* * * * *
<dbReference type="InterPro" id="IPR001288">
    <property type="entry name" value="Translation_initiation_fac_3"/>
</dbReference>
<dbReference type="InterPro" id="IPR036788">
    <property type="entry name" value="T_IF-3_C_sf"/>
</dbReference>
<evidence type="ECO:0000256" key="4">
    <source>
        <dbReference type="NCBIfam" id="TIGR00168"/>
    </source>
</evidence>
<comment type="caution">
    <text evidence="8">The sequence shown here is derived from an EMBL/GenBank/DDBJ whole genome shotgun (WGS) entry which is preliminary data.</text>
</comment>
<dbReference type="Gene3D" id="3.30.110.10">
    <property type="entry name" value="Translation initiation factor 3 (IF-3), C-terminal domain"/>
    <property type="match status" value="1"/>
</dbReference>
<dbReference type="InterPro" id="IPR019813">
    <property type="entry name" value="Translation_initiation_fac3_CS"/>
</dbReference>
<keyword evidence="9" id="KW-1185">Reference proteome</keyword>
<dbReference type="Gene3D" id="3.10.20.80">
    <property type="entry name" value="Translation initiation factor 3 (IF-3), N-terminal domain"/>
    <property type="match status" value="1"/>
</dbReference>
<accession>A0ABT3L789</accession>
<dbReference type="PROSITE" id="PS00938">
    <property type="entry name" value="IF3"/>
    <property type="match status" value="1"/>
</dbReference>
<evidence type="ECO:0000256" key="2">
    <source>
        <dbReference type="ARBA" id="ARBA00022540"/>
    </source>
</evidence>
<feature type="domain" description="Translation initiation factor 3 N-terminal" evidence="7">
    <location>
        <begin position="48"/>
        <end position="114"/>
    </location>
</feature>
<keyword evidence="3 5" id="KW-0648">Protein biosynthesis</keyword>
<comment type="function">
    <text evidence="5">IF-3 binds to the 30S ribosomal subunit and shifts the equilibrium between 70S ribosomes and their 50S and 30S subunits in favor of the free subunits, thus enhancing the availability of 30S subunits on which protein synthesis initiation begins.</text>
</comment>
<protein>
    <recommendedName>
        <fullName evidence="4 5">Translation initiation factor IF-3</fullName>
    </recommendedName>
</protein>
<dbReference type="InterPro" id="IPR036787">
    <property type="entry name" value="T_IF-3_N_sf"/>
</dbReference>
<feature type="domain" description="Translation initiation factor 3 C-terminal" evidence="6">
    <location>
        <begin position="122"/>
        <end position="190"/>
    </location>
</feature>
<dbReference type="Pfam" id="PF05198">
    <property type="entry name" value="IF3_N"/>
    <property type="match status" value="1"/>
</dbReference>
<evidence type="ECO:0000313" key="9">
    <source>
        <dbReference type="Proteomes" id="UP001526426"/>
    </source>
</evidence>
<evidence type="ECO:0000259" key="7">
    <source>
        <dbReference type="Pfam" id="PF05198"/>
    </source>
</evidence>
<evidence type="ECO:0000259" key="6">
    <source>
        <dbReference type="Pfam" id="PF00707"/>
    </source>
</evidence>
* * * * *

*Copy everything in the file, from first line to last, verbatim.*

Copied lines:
<dbReference type="InterPro" id="IPR001288">
    <property type="entry name" value="Translation_initiation_fac_3"/>
</dbReference>
<dbReference type="InterPro" id="IPR036788">
    <property type="entry name" value="T_IF-3_C_sf"/>
</dbReference>
<evidence type="ECO:0000256" key="4">
    <source>
        <dbReference type="NCBIfam" id="TIGR00168"/>
    </source>
</evidence>
<comment type="caution">
    <text evidence="8">The sequence shown here is derived from an EMBL/GenBank/DDBJ whole genome shotgun (WGS) entry which is preliminary data.</text>
</comment>
<dbReference type="Gene3D" id="3.30.110.10">
    <property type="entry name" value="Translation initiation factor 3 (IF-3), C-terminal domain"/>
    <property type="match status" value="1"/>
</dbReference>
<dbReference type="InterPro" id="IPR019813">
    <property type="entry name" value="Translation_initiation_fac3_CS"/>
</dbReference>
<keyword evidence="9" id="KW-1185">Reference proteome</keyword>
<dbReference type="Gene3D" id="3.10.20.80">
    <property type="entry name" value="Translation initiation factor 3 (IF-3), N-terminal domain"/>
    <property type="match status" value="1"/>
</dbReference>
<accession>A0ABT3L789</accession>
<dbReference type="PROSITE" id="PS00938">
    <property type="entry name" value="IF3"/>
    <property type="match status" value="1"/>
</dbReference>
<evidence type="ECO:0000256" key="2">
    <source>
        <dbReference type="ARBA" id="ARBA00022540"/>
    </source>
</evidence>
<feature type="domain" description="Translation initiation factor 3 N-terminal" evidence="7">
    <location>
        <begin position="48"/>
        <end position="114"/>
    </location>
</feature>
<keyword evidence="3 5" id="KW-0648">Protein biosynthesis</keyword>
<comment type="function">
    <text evidence="5">IF-3 binds to the 30S ribosomal subunit and shifts the equilibrium between 70S ribosomes and their 50S and 30S subunits in favor of the free subunits, thus enhancing the availability of 30S subunits on which protein synthesis initiation begins.</text>
</comment>
<protein>
    <recommendedName>
        <fullName evidence="4 5">Translation initiation factor IF-3</fullName>
    </recommendedName>
</protein>
<dbReference type="InterPro" id="IPR036787">
    <property type="entry name" value="T_IF-3_N_sf"/>
</dbReference>
<feature type="domain" description="Translation initiation factor 3 C-terminal" evidence="6">
    <location>
        <begin position="122"/>
        <end position="190"/>
    </location>
</feature>
<dbReference type="Pfam" id="PF05198">
    <property type="entry name" value="IF3_N"/>
    <property type="match status" value="1"/>
</dbReference>
<evidence type="ECO:0000313" key="9">
    <source>
        <dbReference type="Proteomes" id="UP001526426"/>
    </source>
</evidence>
<evidence type="ECO:0000259" key="7">
    <source>
        <dbReference type="Pfam" id="PF05198"/>
    </source>
</evidence>
<evidence type="ECO:0000259" key="6">
    <source>
        <dbReference type="Pfam" id="PF00707"/>
    </source>
</evidence>